EppsNet Archive: Words

He Doesn’t Know the Meaning of the Word “Quit”!

15 Jul 2016 /

Or a lot of other words . . .


See You in Hell: The Fritz Pollard Edition

1 Mar 2014 /

Satan

Satan


[See You in Hell is a feature by our guest blogger, Satan — PE]

The head of the Fritz Pollard Alliance, which monitors diversity in the NFL, expects the league to institute a rule where players would be penalized 15 yards for using the N-word on the field.

The N-word. Let’s see . . . the N-word is “National,” the F-word is “Football” and the L-word is “League.”

Wait — what?! I’m now being informed that the N-word in this case is “nigger.” That’s what the Fritz Pollard Alliance wants to penalize. OK, that’s a great idea, Fritz Pollard Alliance, and by “great” I mean “bullshit.”

Has anyone at the Fritz Pollard Alliance read the Harry Potter books? In the Harry Potter books, Voldemort is known as He Who Must Not Be Named. He’s so powerful and scary and evil that you’re not even allowed to say his name! The only person who’s not afraid to say Voldemort’s name is Harry Potter.

I wish someone would ban my name from being spoken. I hate to hear my name bandied about — “Satan this” and “Satan that.” It makes me seem unremarkable, like someone you might chat with at a dinner party or meet at Starbucks for a coffee.

If people were banned from speaking my name, every time someone did speak it, accidentally or on purpose, it would be like “AUUUUGH! SATAN HAS BEEN UNLEASHED FROM THE DEPTHS OF HELL!” I’d be 10 times more fearsome than I am already.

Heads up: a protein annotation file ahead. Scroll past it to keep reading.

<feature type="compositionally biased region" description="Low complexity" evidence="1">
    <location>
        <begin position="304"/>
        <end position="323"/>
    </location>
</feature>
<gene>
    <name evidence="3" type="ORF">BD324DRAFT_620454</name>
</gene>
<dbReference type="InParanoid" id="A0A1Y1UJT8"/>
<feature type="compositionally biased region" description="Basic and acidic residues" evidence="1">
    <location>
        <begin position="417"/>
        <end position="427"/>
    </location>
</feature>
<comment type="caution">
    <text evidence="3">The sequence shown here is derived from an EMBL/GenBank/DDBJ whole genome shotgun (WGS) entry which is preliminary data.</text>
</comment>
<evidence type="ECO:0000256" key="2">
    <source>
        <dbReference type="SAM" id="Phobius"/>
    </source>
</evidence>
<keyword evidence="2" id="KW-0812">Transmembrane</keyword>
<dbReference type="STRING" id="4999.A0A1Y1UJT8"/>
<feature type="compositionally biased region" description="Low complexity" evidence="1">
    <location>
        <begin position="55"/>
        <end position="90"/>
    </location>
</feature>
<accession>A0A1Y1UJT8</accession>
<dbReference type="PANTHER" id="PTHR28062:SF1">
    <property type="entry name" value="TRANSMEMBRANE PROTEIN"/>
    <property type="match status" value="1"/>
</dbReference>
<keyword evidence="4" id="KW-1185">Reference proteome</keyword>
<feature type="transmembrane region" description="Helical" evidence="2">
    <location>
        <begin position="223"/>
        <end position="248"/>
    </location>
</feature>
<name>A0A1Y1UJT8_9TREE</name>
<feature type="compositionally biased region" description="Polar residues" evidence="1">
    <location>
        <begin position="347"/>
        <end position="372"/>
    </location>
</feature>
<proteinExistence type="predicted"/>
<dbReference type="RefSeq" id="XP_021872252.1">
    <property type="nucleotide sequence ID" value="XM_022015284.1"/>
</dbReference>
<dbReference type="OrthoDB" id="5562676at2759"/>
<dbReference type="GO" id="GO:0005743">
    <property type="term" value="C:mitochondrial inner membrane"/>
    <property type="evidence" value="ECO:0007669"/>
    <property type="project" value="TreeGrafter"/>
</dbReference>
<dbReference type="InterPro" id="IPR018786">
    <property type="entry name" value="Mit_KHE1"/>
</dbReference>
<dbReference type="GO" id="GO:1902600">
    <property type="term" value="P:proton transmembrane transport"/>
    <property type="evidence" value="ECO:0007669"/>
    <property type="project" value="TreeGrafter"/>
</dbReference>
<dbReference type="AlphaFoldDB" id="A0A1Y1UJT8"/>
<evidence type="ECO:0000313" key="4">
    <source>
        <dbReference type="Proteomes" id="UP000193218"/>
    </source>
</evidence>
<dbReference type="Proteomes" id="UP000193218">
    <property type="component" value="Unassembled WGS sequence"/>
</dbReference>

You see where I’m going with this, Fritz Pollard Alliance? Banning the use of a word makes the word more scary and powerful, not less.

Who knows better than me that if you make a thing forbidden, people will want that thing more than ever? I call that Satan’s Paradox.

 

Except for the N-word, all racial, ethnic or religious zingers, epithets and provocations remain A-okay with Fritz and his boys. The Kailee Wong Alliance has proposed that calling a Chinese player a gook or a Vietnamese player a chink, instead of the other way around, be grounds for automatic ejection, but adoption of the proposal is considered unlikely.

See you in Hell . . .


Word of the Day

14 May 2013 /

so·te·ri·ol·o·gy \suh-teer-ee-oluh-jee\, noun:

  1. spiritual salvation, esp. by divine agency.
  2. the branch of theology dealing with this.

Boost Your Word Power with EppsNet!

12 Nov 2012 /

Here’s a pet peeve of mine . . .

“Unique” means “one of a kind.” So it’s not correct to describe something as being “very unique,” “quite unique,” “rather unique” . . . it’s either unique or it isn’t.

Yeah, I know everyone does it but it’s still wrong. Instead, try using “unusual” or “uncommon” or “out of the ordinary” or “atypical” or “rare.”

Thank you . . .


More People I’m Sick Unto Death Of

16 Aug 2012 /

I’m going to savagely murder the next person I hear use the word “spend” as a noun, as in “leveraging our spend.”

Spend is a verb. Spending is a noun, e.g., “leveraging our spending.” I would still have to maim you for saying “leveraging” though, so try “getting the most for our money.”

You can also avoid death by saying “How much does it cost?” instead of “What is our spend?”

You have been warned.


Words

2 Jul 2012 /

But I say unto you, that every idle word that men shall speak, they shall give account thereof in the day of judgment. For by thy words thou shalt be justified, and by thy words thou shalt be condemned.

— Matthew 12:36-37

What is most easily put into words is not necessarily what is most important.

Posted by on 13 Sep 2011

Word of the Day

6 May 2002 /

sang-froid, also sangfroid \sang-FRWAH\, noun: Freedom from agitation or excitement of mind; coolness in trying circumstances; calmness.

Sang-froid is from the French; it literally means “cold blood” (sang, “blood” + froid, “cold”).